On appeal, we predict that the Federal Circuit will reverse the court’s finding of invalidity.  In its recent en bancdecision in In re Bilski, 545 F.3d 943 (Fed. Cir. 2008), the Federal Circuit held that for process claims to be patentable subject matter they must result in a physical transformation of matter or be implemented on a machine.  The court also held machine implementation can protect a claim from preempting all uses of a fundamental principle.  Thus, since the fundamental principle in the present case is not completely preempted, the claims will be held to be patentable subject matter. This is important because it potentially rescues any patent on a correlation that is machine implemented.  This will also limit the persuasive value of Justice Breyer’s dissent, at least until the Supreme Court considers the validity of patents on correlations.

Triantafyllos Tafas and Smithkline Beecham Corp. v. Jon W. Dudas

541 F. Supp. 2d 805 (E.D. Va. 2008)


Plaintiffs Smithkline Beecham Corp. and Triantafyllos Tafas (“Plaintiffs”) and Defendants Jon Dudas and United States Patent and Trademark Office (“PTO”) filed cross-motions for summary judgment. Plaintiffs originally filed suit under the Administrative Procedure Act, (“APA”) to enjoin the PTO from enacting new rules issued by the PTO, “Changes to Practice for Continued Examination Filings, Patent Applications Containing Patentably Indistinct Claims, and Examination of Claims in Patent Applications,” 72 Fed. Reg. 46, 716-843 (Aug. 21, 2007) (“rules”), which limit, among other things, the number of continuation applications an applicant may file and the number of claims a patent may include.


The court granted Plaintiffs’ motions for summary judgment, holding the regulations promulgated by the PTO exceeded the PTO’s authority because they were substantive in nature.


The court, supported by evidence of congressional intent, found that 35 U.S.C. § 2(b)(2) does not vest the PTO with “substantive rulemaking power”.  The PTO has authority only to make rules related to the conduct of PTO proceedings.  The fact that the PTO was required to engage in “notice and comment rulemaking” did not mean the PTO was authorized to make substantive rules.  The rules in the present case were found to be substantive in nature because they affected Plaintiffs’ existing rights and obligations in connection with their patent applications.  Previously, applicants had been able to file an unlimited number of requests for continued examination (RCE).[i] However, the new rules limited the number of RCE filings, and therefore, substantively affected Plaintiffs’ rights.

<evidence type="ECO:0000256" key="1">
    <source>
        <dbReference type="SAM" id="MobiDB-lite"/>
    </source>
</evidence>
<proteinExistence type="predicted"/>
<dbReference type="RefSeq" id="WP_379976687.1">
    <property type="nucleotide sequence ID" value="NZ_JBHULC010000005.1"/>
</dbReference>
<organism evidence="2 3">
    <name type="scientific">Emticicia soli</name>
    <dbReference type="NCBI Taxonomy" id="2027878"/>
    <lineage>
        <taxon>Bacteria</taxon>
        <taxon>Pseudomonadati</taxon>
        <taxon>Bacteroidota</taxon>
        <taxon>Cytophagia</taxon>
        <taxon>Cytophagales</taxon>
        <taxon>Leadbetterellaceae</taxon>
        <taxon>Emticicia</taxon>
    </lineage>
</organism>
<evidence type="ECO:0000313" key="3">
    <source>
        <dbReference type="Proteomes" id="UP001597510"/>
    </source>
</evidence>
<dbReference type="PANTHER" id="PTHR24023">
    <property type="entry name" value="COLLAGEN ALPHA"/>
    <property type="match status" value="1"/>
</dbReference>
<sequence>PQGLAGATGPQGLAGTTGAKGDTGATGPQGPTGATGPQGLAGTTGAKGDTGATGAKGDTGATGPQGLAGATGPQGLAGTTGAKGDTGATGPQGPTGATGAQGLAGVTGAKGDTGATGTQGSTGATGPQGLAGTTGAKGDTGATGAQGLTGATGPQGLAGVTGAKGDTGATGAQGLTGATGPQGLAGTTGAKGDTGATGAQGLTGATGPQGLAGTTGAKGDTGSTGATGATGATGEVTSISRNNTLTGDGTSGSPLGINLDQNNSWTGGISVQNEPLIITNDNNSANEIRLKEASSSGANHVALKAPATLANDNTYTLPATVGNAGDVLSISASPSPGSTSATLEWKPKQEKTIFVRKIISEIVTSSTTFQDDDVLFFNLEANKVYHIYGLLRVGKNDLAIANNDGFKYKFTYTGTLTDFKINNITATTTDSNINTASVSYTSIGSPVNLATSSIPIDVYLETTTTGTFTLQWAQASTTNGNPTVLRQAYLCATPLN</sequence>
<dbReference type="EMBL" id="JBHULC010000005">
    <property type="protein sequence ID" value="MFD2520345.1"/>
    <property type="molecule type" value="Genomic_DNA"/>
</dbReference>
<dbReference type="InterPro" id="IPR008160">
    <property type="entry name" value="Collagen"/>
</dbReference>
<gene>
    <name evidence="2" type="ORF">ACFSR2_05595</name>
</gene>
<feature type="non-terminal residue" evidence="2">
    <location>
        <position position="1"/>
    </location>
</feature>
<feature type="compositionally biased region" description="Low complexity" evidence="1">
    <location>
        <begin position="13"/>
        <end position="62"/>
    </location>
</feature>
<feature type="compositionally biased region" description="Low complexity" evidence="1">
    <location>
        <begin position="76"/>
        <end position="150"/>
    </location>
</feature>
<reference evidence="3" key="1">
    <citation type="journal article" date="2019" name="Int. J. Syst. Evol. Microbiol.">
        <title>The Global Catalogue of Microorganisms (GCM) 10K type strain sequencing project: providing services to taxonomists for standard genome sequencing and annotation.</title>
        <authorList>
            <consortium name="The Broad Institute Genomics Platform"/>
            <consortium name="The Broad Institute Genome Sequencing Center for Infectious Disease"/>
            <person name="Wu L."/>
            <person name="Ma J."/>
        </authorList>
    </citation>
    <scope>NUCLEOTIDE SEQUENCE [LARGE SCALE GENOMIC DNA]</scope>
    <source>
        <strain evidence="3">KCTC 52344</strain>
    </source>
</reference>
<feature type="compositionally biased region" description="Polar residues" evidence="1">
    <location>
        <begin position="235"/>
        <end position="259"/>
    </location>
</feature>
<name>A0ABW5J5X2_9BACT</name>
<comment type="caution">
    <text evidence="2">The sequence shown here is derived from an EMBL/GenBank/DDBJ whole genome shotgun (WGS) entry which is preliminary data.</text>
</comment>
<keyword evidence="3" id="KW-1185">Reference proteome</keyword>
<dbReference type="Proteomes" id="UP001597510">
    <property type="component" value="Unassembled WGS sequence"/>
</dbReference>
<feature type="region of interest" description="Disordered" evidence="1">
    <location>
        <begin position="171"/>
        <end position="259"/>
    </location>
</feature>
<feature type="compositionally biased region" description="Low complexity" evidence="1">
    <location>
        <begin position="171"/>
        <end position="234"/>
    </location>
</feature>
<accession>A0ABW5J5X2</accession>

On appeal, we predict that the Federal Circuit will find that the PTO rules deserve Chevron deference.  UnderChevron, when Congress has not spoken upon a particular issue, courts are required to give deference to an agency’s reasonable interpretation of the law.  The Supreme Court has previously held that Chevron applies to the PTO.  See, e.g., Dickinson v. Zurko, 527 U.S. 150 (1999).  Here, the rules are procedural (i.e., not substantive) in nature because they do not refer to the validity of a patent, only to the manner in which prosecution may proceed.  Moreover, it is reasonable for the PTO to limit the number of continuation applications and the number of claims.  Multiple continuation applications clog the PTO, preventing examiners from adequately considering each application.  Also, these limits are not absolute, because the rules allow for exceptions to these limits where the applicant can offer a reasonable justification.


[i].   Likewise, in view of precedent, there is no limit on the number of claims that could be provided in an application.